Celebrating its 40th anniversary in 2011, Colby College's Environmental Studies (ES) program
of the oldest and most distinguished environmental studies programs in the country. Faculty affiliated with the program have been leaders in innovative teaching and highly regarded for their scholarship, sustainability initiatives, and helping to develop environmental studies as a scholarly discipline. For example, Mitchell Family Professor of Economics emeritus Thomas Tietenberg helped to create the field of environmental economics, authored one of the most widely used textbooks in the field and most widely cited books on tradeable permits, and he continues to have a profound influence on state, national, and international environmental policy. ES faculty have collaborated with colleagues at peer institutions to further develop environmental studies as a discipline, Colby was a founding member of the Northeast Environmental Studies (NEES) association in the early 1980s, and Colby faculty were founding members of the Association of Environmental Studies and Science. ES faculty, staff, and students have successfully promoted and initiated nationally-recognized sustainability initiatives on campus and within our community, state, and beyond.
Now one of the largest interdisciplinary programs at Colby and one of the largest ES programs in the country based on number of dedicated ES faculty members, the ES program experienced several major transformations over the past four decades. The initial freestanding, interdisciplinary program had limited structure and no dedicated faculty positions. In the early 1980s, it was transformed into three environmental science concentrations offered by the Biology, Chemistry, and Geology Departments.
In 1991, the ES program was officially designated as an interdisciplinary program and began offering a minor. In 1995, the ES program was awarded a faculty position in international environmental policy to be shared with the Government Department. This position, with the help of interested faculty in other departments, enabled the ES program to offer a new Environmental Policy major.
During the decade of the 1990s, the reputation of Colby's academic programs in the fields of Environmental Science and Environmental Studies grew. Several components of our ES program were viewed as national models. In 1999, Colby received the first of three generous grants from the Andrew W. Mellon Foundation that transformed our program. The first two Mellon grants funded the hiring of a part-time ES Program Coordinator, student research assistantships for environmental studies majors, internships during the summers or in January term for students working on environmental projects, talks and lectures, and other program enhancements. Our ES Program Coordinators have been instrumental in adding programming, mentoring students outside the classroom, and building a sense of community with faculty, staff, and students through the production of a weekly newsletter and other modalities.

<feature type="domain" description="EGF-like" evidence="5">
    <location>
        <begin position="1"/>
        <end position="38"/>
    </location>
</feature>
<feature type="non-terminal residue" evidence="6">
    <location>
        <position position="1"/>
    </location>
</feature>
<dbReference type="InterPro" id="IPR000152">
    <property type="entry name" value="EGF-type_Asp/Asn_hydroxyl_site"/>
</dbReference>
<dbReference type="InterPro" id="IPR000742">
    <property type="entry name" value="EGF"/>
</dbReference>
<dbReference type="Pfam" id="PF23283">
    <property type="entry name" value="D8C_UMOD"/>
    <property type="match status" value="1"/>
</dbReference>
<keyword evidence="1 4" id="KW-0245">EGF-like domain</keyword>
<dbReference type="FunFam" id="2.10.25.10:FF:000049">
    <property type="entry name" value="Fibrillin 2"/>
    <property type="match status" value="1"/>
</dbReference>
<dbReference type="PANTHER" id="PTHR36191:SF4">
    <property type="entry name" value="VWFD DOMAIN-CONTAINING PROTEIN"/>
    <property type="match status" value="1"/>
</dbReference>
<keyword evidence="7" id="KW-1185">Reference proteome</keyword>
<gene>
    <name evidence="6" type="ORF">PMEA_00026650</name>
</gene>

The first decade of the new century brought even more positive changes for ES including growth in faculty, expansion of our curriculum, increased faculty-student research and outreach activities, and dedicated space in the Diamond Building. In 2001, with the encouragement of the ES program, Colby formed the Environmental Advisory Group (EAG) to advise President Adams, senior administrators, and the Colby community on issues related to the environmental stewardship of the campus and region. ES faculty and students have been members of this committee since its beginning. In 2002, the Colby faculty approved a new interdisciplinary ES major in Environmental Science to complement the existing Environmental Policy major. These major tracks in policy and science share core courses. Each interdisciplinary Environmental Science major track features several focus areas (to promote depth) and a related capstone research course. In 2009, Colby acknowledged the importance and impact of the ES Program Coordinator position by making it a permanent, continuing position. In 2010, we added a third major track in environmental computing. In the last several years the Biology and Geology concentrations in Environmental Science were disbanded in part because of the strength of the new ES Science concentration. The Chemistry/Environmental Science concentration remains an alternative for interested students.
The Colby Strategic Plan identified the ES program as a strategic priority of the College. Over the last three years, the ES program has been awarded five faculty positions and a teaching assistant position. Interest in environmental studies has grown dramatically from 5 majors in 1995 to 93 majors in 2010. We anticipate that the number of ES majors will continue to grow based on the positive student response to our project-based curriculum, new faculty, the strategic emphasis by the College, the rapidly growing interest in environmental issues on campus, and the data from the Admissions Office showing an expanding number of applicants who indicate an interest in the environment.
The Colby Magazine Fall 2011 vol. 100 no.3 article on the history on the ES program.